Page:Frankenstein, or the Modern Prometheus (Revised Edition, 1831).djvu/205

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tears filled my eyes, which I hastily wiped away, that they might not intercept the view I had of the dæmon; but still my sight was dimmed by the burning drops, until, giving way to the emotions that oppressed me, I wept aloud.

But this was not the time for delay: I disencumbered the dogs of their dead companion, gave them a plentiful portion of food; and, after an hour's rest, which was absolutely necessary, and yet which was bitterly irksome to me, I continued my route. The sledge was still visible; nor did I again lose sight of it, except at the moments when for a short time some ice-rock concealed it with its intervening crags. I indeed perceptibly gained on it; and when, after nearly two days' journey, I beheld my enemy at no more than a mile distant, my heart bounded within me.

But now, when I appeared almost within grasp of my foe, my hopes were suddenly extinguished, and I lost all trace of him more utterly than I had ever done before. A ground sea was heard; the thunder of its progress, as the waters rolled and swelled beneath me, became every moment more ominous and terrific. I pressed on, but in vain. The wind arose; the sea roared; and, as with the mighty shock of an earthquake, it split, and cracked with a tremendous and overwhelming sound. The work was soon finished: in a few minutes a tumultuous sea rolled between me and my enemy, and I was left drifting on a scattered piece of ice, that was continually lessening, and thus preparing for me a hideous death.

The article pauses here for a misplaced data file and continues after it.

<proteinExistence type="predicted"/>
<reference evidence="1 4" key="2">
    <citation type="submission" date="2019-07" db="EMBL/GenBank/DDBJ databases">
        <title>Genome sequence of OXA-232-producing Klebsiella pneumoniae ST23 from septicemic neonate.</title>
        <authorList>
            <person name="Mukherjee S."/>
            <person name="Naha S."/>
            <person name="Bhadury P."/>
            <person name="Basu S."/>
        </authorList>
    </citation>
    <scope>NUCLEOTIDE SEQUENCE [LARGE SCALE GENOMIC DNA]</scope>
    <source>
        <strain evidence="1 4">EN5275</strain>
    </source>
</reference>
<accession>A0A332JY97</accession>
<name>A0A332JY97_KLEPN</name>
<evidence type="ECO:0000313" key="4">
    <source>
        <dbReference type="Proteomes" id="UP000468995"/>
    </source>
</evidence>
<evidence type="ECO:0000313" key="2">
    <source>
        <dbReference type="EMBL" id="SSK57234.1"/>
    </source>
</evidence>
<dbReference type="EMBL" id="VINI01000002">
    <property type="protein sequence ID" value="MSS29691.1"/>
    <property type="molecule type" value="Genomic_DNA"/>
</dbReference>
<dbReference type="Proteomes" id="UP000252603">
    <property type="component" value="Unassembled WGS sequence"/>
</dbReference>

In this manner many appalling hours passed; several of my dogs died; and I myself was about to sink under the accumulation of distress, when I saw your vessel riding at anchor, and holding forth to me hopes of succour and life. I had no conception that vessels ever came so far north, and was astounded at the sight. I quickly destroyed part of my sledge to construct oars; and by these means was enabled, with infinite fatigue, to move my ice-raft in the direction of your ship. I had determined, if you were going southward, still to trust myself to the mercy of the seas rather than abandon my purpose. I hoped to induce you to grant me a boat with which I could pursue my enemy.